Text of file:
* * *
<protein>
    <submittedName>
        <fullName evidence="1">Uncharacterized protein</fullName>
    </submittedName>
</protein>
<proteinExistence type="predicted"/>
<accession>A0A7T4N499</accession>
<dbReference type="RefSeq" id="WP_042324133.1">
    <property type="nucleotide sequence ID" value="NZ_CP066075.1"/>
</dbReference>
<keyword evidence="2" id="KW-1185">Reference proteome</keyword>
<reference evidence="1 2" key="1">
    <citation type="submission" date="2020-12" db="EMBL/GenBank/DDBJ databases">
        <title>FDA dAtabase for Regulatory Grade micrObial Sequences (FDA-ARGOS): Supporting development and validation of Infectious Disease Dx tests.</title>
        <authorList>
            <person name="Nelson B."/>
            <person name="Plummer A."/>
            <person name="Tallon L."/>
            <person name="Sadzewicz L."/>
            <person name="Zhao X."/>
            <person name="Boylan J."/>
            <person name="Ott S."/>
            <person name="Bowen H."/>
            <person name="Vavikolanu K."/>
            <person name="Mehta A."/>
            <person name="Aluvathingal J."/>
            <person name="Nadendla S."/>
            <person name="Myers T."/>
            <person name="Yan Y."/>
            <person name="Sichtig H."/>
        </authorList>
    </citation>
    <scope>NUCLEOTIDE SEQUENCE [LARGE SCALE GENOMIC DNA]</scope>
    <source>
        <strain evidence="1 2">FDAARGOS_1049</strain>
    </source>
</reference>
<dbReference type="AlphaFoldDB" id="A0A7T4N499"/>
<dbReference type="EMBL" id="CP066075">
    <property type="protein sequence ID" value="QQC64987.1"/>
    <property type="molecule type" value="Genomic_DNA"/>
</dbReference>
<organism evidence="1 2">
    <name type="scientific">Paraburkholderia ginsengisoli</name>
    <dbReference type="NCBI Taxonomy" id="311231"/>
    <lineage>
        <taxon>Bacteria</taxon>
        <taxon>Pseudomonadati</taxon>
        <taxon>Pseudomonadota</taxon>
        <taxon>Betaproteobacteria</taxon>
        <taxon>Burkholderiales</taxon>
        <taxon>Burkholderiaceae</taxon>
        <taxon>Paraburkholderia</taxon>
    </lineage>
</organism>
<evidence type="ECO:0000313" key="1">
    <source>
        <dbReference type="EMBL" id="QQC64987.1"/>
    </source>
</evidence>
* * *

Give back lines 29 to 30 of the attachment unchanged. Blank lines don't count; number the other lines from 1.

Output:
            <person name="Yan Y."/>
            <person name="Sichtig H."/>